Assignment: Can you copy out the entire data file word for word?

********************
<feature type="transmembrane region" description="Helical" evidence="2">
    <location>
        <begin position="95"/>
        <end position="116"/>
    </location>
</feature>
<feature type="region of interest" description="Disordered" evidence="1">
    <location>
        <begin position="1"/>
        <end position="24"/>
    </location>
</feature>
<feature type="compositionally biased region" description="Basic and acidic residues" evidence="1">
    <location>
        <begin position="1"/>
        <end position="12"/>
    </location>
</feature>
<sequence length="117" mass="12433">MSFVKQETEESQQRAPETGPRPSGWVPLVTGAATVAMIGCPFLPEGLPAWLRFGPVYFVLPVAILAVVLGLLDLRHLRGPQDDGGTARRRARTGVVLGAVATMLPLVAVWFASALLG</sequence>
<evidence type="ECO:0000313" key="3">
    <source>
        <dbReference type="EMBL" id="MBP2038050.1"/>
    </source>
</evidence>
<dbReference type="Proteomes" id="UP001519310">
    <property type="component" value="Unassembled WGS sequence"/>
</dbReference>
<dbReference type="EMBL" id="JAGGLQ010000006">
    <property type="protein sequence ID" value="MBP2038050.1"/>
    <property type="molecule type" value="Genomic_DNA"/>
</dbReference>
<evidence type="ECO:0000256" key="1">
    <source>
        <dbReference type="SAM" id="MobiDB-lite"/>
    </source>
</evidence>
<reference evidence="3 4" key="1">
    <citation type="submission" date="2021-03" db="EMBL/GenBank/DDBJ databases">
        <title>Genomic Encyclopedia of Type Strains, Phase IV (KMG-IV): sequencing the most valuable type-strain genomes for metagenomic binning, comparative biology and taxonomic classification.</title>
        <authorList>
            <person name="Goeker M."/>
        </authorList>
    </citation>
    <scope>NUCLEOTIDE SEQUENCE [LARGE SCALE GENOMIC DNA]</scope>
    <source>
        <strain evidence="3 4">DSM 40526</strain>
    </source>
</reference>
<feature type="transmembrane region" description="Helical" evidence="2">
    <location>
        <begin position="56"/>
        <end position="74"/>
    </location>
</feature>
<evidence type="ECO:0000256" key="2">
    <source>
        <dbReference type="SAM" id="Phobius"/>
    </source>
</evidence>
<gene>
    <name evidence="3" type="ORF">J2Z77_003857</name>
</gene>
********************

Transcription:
<feature type="transmembrane region" description="Helical" evidence="2">
    <location>
        <begin position="95"/>
        <end position="116"/>
    </location>
</feature>
<feature type="region of interest" description="Disordered" evidence="1">
    <location>
        <begin position="1"/>
        <end position="24"/>
    </location>
</feature>
<feature type="compositionally biased region" description="Basic and acidic residues" evidence="1">
    <location>
        <begin position="1"/>
        <end position="12"/>
    </location>
</feature>
<sequence length="117" mass="12433">MSFVKQETEESQQRAPETGPRPSGWVPLVTGAATVAMIGCPFLPEGLPAWLRFGPVYFVLPVAILAVVLGLLDLRHLRGPQDDGGTARRRARTGVVLGAVATMLPLVAVWFASALLG</sequence>
<evidence type="ECO:0000313" key="3">
    <source>
        <dbReference type="EMBL" id="MBP2038050.1"/>
    </source>
</evidence>
<dbReference type="Proteomes" id="UP001519310">
    <property type="component" value="Unassembled WGS sequence"/>
</dbReference>
<dbReference type="EMBL" id="JAGGLQ010000006">
    <property type="protein sequence ID" value="MBP2038050.1"/>
    <property type="molecule type" value="Genomic_DNA"/>
</dbReference>
<evidence type="ECO:0000256" key="1">
    <source>
        <dbReference type="SAM" id="MobiDB-lite"/>
    </source>
</evidence>
<reference evidence="3 4" key="1">
    <citation type="submission" date="2021-03" db="EMBL/GenBank/DDBJ databases">
        <title>Genomic Encyclopedia of Type Strains, Phase IV (KMG-IV): sequencing the most valuable type-strain genomes for metagenomic binning, comparative biology and taxonomic classification.</title>
        <authorList>
            <person name="Goeker M."/>
        </authorList>
    </citation>
    <scope>NUCLEOTIDE SEQUENCE [LARGE SCALE GENOMIC DNA]</scope>
    <source>
        <strain evidence="3 4">DSM 40526</strain>
    </source>
</reference>
<feature type="transmembrane region" description="Helical" evidence="2">
    <location>
        <begin position="56"/>
        <end position="74"/>
    </location>
</feature>
<evidence type="ECO:0000256" key="2">
    <source>
        <dbReference type="SAM" id="Phobius"/>
    </source>
</evidence>
<gene>
    <name evidence="3" type="ORF">J2Z77_003857</name>
</gene>